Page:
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The Couple That Sleeps More, Smiles More? Yes, Says Recent Study.

The key to a happy, or happier, marriage has a lot to do with what takes place in the bedroom -- and no, we're not talking about romantic moments shared behind closed doors.
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The key to a happy, or happier, marriage has a lot to do with what takes place in the bedroom -- and no, we're not talking about romantic moments shared behind closed doors.

A recent study conducted by Florida State University (FSU) Psychology Professor Jim McNulty and graduate student Heather Maranges found that when a married or cohabitating couple regularly get enough sleep, partners tend to view the relationship more positively. The study participants included 68 newlyweds who, for one week, had their amount of sleep recorded and then were asked to respond to relationship-related questions.

The questions used a 1-7 scale ("1" indicated not being satisfied whatsoever, while a "7" indicated extreme satisfaction) to gauge each relationship. Everything from, "How satisfied were you with your marriage today?" to questions pertaining to conflict resolution and chores were asked.

All told, there was a correlation between overall relationship satisfaction and getting more sleep; the less sleep involved, the lower the numbers were on the scale of questions. In particular, husbands were found to better cope with bad experiences involving topics like chores and conflicts when they slept more.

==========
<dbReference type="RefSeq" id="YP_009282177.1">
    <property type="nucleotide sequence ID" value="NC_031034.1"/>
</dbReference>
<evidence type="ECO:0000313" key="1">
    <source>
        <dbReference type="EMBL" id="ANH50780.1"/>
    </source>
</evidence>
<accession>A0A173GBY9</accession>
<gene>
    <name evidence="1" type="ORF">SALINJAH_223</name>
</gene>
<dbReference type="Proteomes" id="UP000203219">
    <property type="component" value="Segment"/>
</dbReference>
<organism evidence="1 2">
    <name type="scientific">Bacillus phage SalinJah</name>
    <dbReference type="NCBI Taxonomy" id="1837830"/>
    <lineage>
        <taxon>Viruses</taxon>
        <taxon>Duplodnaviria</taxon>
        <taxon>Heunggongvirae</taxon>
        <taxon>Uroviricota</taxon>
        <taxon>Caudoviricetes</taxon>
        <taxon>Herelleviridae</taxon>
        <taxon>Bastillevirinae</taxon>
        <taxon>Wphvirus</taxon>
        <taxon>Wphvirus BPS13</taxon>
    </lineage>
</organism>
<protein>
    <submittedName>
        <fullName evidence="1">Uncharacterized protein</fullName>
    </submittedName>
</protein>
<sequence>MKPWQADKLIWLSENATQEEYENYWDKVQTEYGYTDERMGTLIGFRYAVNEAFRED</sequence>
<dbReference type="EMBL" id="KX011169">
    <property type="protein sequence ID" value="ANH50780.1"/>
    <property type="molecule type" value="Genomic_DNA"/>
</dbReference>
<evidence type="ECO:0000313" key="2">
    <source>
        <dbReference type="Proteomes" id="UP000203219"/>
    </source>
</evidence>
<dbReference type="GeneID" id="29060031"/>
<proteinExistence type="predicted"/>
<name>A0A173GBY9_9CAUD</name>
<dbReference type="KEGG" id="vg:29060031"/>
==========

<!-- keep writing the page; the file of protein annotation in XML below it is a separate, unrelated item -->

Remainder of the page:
"The universality of our findings is important," Maranges said. "That is, we know all people need sleep. Regardless of the stage at which a couple is in their relationship or the cultural context in which they're embedded, each member of the couple can be adversely affected by not getting enough sleep."

Of course, it's no secret that getting proper amounts of sleep has benefits galore. Adults require a minimum of seven hours of sleep daily; anything less than this on a routine basis can lead to a host of mental and physical problems including an increased risk of obesity, stroke, and even early death.

As Arianna Huffington wrote in chapter two of her book The Sleep Revolution, "If burnout is civilization's disease, sleep deprivation is one of its chief symptoms." A known sleep advocate, Huffington is dedicated to shedding light on the importance of sleep, debunking the many myths about it's perceived insignificance, and even the benefits of dreams to better understand our lives. Without the right amount of sleep, we're grumpier, unproductive, agitated, souls yawning our way through life.

And now, according to the FSU experts, lack of sleep also means we may not be as likely to view our marriage as favorably as we could.

Published in the July 2016 issue of Journal of Family Psychology, the experts write that, "Up to one-third of married or cohabiting adults report that sleep problems burden their relationship."


As for me, I've been married just over a year this past July. I'm happy to report I'd probably be giving out tons of 6s and 7s on those questions. Yes, we've had moments where dirty dishes piled up. There have been picayune conflicts. But there have also more occurrences of each of us getting 7+ hours of sleep more regularly than not, so perhaps that's a key part of our happiness too. This study suggests so, and given everything else out there about its benefits, I'm not surprised that shut-eye is a huge relationship-booster.

Oh, and my husband and I both agree that the toilet paper rests over the outside of the roll instead of facing the wall, so there's that going for us too.